Alston has retained the range of maps and figures from his first edition, amending in large part the captions of the tables supplied rather than the detail. In relation to the last category, the author has omitted one of the original tables (Table 1.2: Main powers and titles of Augustus), developing and incorporating the tabulated information into his Chapter 2. Usefully, Alston has added individual chronological lists of historical events, inserted at a strategic point in the broader narrative of Chapter 1 and otherwise topping each chapter keyed to a particular ruler. Conversely, I should note that the copy of the book I received for review displays a perplexing diversity of infelicities—in the main, the absence of conjunctions or connectives, affecting adversely not so much the clarity of discussion as undermining the fluidity of Alston’s prose. These omissions are, sadly, on the order of a word or two per page, but mercifully confined for the most part to the new chapters (1 and 2).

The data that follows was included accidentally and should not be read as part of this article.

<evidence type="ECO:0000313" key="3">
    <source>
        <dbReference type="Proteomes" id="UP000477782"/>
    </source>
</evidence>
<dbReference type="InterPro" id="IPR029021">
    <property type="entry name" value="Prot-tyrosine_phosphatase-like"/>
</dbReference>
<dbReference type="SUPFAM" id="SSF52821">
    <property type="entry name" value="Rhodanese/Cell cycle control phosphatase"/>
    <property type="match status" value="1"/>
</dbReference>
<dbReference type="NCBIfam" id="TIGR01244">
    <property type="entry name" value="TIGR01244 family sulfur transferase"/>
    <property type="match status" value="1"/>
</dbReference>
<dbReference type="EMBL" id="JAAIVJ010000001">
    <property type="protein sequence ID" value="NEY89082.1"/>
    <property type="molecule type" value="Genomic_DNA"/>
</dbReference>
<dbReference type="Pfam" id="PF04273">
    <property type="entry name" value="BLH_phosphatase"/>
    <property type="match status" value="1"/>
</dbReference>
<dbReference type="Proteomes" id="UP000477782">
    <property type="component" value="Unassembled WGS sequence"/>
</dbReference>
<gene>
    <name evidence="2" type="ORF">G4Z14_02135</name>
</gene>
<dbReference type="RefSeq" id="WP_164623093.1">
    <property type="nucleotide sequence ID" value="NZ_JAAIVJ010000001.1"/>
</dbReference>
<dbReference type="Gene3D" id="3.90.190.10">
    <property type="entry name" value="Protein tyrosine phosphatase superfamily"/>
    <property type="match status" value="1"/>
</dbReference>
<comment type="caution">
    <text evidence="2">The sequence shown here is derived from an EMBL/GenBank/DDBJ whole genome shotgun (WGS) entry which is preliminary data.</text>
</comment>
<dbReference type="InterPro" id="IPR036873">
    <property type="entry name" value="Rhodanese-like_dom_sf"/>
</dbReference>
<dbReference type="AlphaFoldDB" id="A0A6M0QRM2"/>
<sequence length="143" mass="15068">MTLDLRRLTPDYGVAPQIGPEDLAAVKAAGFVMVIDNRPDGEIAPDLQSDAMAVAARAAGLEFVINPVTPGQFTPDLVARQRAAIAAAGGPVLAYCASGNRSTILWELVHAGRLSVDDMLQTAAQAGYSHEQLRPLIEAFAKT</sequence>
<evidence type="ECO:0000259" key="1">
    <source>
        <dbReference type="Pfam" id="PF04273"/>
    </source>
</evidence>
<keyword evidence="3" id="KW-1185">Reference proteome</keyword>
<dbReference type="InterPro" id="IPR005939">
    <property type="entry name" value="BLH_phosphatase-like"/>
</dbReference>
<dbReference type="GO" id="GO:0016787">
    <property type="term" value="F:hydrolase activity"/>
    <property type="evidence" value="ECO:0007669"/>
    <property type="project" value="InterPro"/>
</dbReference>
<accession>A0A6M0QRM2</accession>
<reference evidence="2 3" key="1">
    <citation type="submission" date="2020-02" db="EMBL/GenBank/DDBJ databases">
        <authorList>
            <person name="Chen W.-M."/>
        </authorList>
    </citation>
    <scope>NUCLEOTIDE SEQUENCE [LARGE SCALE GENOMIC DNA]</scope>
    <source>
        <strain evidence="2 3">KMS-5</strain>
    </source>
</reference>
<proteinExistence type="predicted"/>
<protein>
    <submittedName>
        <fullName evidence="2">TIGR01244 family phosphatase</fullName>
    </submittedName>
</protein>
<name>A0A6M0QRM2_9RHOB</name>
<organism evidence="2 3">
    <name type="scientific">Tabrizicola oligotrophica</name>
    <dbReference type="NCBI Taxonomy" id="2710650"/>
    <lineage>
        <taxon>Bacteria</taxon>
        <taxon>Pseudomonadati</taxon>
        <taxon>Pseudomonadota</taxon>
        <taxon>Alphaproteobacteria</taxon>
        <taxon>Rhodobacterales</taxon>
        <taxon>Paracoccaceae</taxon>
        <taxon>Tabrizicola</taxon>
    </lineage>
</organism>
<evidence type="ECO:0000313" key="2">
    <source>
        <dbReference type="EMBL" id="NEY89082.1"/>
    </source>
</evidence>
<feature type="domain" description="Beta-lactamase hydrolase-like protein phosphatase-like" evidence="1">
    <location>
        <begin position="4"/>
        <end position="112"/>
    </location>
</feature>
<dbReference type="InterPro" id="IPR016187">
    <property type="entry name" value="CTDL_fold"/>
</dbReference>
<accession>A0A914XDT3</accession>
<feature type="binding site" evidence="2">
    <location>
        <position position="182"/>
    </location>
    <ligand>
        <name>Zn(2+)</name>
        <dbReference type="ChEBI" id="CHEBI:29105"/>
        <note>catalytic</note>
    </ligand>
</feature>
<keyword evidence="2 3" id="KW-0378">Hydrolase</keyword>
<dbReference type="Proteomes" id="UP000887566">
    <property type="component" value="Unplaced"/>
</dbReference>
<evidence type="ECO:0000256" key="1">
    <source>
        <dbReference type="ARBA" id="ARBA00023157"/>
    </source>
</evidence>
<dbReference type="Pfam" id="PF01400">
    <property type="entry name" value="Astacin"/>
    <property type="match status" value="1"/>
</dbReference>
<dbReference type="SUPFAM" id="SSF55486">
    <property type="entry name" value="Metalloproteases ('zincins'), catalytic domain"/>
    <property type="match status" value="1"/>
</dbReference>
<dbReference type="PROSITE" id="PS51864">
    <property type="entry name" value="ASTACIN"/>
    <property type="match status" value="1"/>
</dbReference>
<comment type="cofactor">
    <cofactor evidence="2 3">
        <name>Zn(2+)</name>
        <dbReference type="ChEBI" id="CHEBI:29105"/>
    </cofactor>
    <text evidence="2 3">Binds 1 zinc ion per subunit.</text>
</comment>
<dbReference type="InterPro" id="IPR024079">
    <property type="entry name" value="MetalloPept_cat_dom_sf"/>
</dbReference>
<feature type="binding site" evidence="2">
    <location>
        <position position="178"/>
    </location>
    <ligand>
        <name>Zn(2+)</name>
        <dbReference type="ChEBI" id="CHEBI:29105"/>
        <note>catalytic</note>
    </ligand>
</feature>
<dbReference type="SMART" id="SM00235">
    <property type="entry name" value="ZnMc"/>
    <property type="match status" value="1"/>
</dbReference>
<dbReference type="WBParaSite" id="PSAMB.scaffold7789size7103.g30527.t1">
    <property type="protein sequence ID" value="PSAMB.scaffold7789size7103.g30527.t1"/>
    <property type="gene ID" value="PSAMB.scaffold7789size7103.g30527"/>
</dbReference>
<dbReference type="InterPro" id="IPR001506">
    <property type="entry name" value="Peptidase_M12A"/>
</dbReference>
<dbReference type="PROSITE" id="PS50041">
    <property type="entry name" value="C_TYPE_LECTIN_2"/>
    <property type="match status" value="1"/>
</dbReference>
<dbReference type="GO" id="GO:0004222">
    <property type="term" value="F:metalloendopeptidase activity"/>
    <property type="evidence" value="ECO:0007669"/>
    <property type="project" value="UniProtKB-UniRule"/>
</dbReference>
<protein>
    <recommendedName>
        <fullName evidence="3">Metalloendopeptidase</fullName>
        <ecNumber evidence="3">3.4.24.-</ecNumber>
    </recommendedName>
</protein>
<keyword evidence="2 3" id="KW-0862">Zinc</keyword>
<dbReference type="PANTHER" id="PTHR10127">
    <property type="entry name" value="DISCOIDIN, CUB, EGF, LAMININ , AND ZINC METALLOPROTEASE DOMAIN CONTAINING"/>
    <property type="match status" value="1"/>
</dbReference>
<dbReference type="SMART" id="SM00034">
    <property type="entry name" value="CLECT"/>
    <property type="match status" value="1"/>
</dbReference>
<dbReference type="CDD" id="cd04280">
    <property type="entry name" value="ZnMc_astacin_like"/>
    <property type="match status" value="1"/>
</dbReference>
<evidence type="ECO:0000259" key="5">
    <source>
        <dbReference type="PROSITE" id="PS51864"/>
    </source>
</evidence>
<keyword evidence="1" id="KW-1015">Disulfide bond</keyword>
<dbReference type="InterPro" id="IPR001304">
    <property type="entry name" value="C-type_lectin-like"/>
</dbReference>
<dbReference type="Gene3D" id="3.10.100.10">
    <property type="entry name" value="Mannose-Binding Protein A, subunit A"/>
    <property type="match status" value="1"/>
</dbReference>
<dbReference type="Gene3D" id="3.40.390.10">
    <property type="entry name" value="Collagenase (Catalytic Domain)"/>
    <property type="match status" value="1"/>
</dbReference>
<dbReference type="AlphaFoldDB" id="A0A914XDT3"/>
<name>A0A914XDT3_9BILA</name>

The book concludes with a brief (and basic) glossary of terms, a slim but informed guide to further reading in English, and an index of names and topics (pp. 429-55).
All in all, minor typographical issues aside, I would commend this revised edition of Aspects of Roman History 31 BC—AD 117 to anyone interested in engaging young (or enquiring) minds with the transformative history of the early imperial period, provoking an exchange of views in relation to the historical and intellectual significance for our age of a range of ideas and issues first promulgated under the aegis of post-republican Roman rule, or in need of arguments speaking to the relevance of studying Roman history in the digital century. There will, I am certain, be any number of voices raised in dissent over Alston’s choice of topics or to matters of emphasis or omission: but that, of course, is precisely his raison d’être —provocation in service to participation, moderating the ongoing debates that make history present to us all.